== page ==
WSWD: I can’t believe with three kids and a demanding job, you’d add a dog to the mix. You seem to want to just pile it on.
Chang: Yes, I’m comfortable with chaos. That’s part of it. But my youngest son begged me for the dog, and I’m one of the clichéd moms who did it because my kid begged me, and now I’m the dog-obsessed mom.
WSWD: I bet he begged you, but you do all the work.
Chang: Well, yes, but I think the work is spread evenly among all the victims.
WSWD: How do you and your husband juggle everything? And does living in New York help you?
Chang: The truth is, it helps a lot. I can be in the middle of a long workday and still get home for an hour and get back. I’ve worked with colleagues who live out in the suburbs who don’t have that luxury. But the flip side to that is that they have a yard! They have great public schools. There are real trade-offs.
WSWD: What do your sons like to do in New York?
Chang: They’ve never met a waterslide they didn’t love. We’ve been to the one on Long Island, Splish Splash. In the city, half the time I raised them at the American Museum of Natural History on cold winter days, which is just down the block. I let them run around like the mammals we were visiting.
WSWD: Is there an exhibition in particular that you love?
Chang: I love the Sperm Whale and Giant Squid. It’s just so epic! And I think [it can be] used to explain your place in the world because it’s ginormous and makes you feel minuscule.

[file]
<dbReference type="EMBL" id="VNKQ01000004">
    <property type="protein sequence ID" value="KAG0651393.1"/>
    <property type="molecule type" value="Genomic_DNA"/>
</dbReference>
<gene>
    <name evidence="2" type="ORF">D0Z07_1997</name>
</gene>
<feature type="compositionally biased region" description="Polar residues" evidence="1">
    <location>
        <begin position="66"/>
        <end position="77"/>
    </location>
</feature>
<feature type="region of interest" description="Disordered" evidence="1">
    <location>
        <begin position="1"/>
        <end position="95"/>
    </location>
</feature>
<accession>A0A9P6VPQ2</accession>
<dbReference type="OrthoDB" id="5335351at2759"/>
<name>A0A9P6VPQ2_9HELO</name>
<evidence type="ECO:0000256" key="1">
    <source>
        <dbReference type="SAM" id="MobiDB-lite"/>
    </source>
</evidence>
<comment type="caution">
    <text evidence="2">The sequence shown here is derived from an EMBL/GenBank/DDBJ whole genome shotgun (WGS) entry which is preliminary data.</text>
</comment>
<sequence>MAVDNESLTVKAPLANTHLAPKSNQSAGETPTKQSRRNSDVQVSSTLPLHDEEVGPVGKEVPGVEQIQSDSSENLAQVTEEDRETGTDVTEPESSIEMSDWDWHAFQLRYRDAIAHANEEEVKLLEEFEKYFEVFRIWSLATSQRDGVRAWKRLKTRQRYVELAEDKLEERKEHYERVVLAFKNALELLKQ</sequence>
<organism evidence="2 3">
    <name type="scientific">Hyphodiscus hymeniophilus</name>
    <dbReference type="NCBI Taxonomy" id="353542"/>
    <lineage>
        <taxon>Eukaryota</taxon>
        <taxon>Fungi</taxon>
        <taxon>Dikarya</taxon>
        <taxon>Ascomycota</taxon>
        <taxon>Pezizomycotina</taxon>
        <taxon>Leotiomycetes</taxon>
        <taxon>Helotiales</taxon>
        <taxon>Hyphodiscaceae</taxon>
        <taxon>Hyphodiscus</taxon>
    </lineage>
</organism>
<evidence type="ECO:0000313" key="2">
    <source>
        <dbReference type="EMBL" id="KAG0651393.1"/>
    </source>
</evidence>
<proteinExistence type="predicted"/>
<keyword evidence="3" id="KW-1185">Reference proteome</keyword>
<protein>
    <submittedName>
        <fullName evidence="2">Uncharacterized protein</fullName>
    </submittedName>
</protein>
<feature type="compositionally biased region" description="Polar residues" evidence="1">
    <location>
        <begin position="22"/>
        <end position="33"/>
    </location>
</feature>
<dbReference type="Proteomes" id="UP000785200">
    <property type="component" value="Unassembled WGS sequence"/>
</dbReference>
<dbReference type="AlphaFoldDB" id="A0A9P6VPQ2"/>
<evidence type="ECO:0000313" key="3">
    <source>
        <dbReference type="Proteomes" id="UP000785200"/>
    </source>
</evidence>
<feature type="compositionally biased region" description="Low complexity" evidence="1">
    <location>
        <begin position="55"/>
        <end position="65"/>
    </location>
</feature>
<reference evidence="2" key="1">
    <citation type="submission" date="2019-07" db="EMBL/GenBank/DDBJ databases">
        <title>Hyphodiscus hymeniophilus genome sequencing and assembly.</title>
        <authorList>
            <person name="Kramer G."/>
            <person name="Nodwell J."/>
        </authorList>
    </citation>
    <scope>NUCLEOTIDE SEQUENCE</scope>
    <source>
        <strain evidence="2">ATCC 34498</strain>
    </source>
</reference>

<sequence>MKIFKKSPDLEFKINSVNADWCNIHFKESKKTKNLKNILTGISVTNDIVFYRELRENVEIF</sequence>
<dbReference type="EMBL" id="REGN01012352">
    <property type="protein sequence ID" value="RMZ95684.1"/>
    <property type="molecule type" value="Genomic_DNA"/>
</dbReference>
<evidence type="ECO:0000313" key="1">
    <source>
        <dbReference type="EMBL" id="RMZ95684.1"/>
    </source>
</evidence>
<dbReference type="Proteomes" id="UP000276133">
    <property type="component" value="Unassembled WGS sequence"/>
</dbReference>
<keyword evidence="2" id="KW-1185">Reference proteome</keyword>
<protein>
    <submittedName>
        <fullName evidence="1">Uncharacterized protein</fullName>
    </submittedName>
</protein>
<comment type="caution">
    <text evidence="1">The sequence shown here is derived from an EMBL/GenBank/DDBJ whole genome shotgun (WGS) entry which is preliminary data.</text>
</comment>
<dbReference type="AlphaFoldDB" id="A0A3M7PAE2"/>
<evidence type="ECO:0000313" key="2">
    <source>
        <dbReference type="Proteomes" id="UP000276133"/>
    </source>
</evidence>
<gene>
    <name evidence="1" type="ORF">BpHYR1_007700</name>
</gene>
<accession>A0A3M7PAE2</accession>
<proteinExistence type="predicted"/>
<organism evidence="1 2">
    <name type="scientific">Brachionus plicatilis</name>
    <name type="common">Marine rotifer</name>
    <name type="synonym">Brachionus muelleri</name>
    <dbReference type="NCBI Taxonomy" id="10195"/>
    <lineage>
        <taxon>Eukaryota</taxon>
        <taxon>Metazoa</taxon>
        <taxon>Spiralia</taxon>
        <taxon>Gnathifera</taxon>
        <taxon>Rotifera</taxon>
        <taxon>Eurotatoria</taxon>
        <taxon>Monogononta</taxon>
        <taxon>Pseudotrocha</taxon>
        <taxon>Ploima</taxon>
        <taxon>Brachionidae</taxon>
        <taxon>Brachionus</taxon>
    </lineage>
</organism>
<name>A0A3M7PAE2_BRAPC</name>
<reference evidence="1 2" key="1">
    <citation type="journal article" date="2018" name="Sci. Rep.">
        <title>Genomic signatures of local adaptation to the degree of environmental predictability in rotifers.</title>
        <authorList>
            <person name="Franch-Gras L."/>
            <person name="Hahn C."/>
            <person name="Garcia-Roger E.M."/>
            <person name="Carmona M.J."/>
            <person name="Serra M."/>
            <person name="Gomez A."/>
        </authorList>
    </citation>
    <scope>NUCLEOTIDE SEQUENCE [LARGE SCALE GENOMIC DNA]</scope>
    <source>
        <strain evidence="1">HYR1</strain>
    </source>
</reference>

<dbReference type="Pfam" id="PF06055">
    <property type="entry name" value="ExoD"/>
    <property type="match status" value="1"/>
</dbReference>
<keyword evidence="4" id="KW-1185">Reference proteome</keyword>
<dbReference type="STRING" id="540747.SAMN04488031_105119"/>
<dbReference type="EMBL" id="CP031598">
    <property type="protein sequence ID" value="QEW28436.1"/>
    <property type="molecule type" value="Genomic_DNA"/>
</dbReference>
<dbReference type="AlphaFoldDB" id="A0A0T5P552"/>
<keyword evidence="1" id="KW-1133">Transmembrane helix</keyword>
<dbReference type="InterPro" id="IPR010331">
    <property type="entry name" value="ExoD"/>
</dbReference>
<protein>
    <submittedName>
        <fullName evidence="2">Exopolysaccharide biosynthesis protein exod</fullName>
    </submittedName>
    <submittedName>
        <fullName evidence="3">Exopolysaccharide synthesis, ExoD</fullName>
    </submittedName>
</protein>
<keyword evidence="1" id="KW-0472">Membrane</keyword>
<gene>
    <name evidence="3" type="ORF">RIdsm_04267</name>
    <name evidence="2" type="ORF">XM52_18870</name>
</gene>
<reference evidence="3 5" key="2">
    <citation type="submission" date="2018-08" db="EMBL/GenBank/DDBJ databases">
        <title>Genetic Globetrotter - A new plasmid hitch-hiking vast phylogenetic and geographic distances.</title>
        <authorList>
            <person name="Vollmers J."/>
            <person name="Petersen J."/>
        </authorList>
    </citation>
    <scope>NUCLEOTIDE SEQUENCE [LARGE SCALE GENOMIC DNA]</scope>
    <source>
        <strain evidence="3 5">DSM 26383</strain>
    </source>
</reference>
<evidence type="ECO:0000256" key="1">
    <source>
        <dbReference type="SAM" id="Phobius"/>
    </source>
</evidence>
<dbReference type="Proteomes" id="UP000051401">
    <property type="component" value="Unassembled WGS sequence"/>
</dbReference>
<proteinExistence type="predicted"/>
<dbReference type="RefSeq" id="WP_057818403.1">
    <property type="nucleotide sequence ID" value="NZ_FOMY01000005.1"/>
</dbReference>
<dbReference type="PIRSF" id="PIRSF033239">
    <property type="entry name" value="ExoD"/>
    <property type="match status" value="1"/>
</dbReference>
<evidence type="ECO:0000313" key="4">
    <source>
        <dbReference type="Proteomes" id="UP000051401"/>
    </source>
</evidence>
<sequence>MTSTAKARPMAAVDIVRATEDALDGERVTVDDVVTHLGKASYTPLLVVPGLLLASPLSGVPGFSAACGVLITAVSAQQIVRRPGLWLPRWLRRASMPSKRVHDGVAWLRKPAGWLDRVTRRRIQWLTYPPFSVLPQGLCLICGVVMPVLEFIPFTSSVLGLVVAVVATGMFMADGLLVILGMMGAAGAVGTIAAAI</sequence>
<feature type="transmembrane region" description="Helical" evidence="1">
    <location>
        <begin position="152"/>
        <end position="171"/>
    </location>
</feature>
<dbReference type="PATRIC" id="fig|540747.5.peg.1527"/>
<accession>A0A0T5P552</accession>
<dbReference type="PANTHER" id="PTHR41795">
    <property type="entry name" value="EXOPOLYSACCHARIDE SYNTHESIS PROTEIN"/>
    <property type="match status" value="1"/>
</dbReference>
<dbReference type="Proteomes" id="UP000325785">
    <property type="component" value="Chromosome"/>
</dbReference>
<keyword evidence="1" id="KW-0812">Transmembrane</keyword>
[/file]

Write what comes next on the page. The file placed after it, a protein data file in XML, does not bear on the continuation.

WSWD: What’s something in the city that you enjoy that Nightline viewers might find surprising?
Chang: I grew up in California, and I’ve lived in New York City for 30 years, but I actually love camping and whitewater rafting—the kind of stuff that Eddie Bauer and Patagonia would outfit. For a milestone birthday, I took my whole family for a whitewater rafting tour through the Salmon River in Idaho. To me, it’s the ultimate unplugging, reconvening with nature and all that.
WSWD: What do you miss about California?
Chang: I didn’t realize how lucky I was growing up to have 80 degrees every day! Not that it really was, but in my recollection it was. More than that, I grew up in the Bay Area, where we were not that far from skiing, the beach, and wine country. The world is your oyster. In New York, you have to try harder and travel further to get to similarly great locations.
WSWD: What would you import from the Bay Area to improve New York City?
Chang: Wine country! I love the rolling hills. I honestly love the peaks and valleys of the mountains.
WSWD: Is there anything you’d want to export from New York to the Bay Area?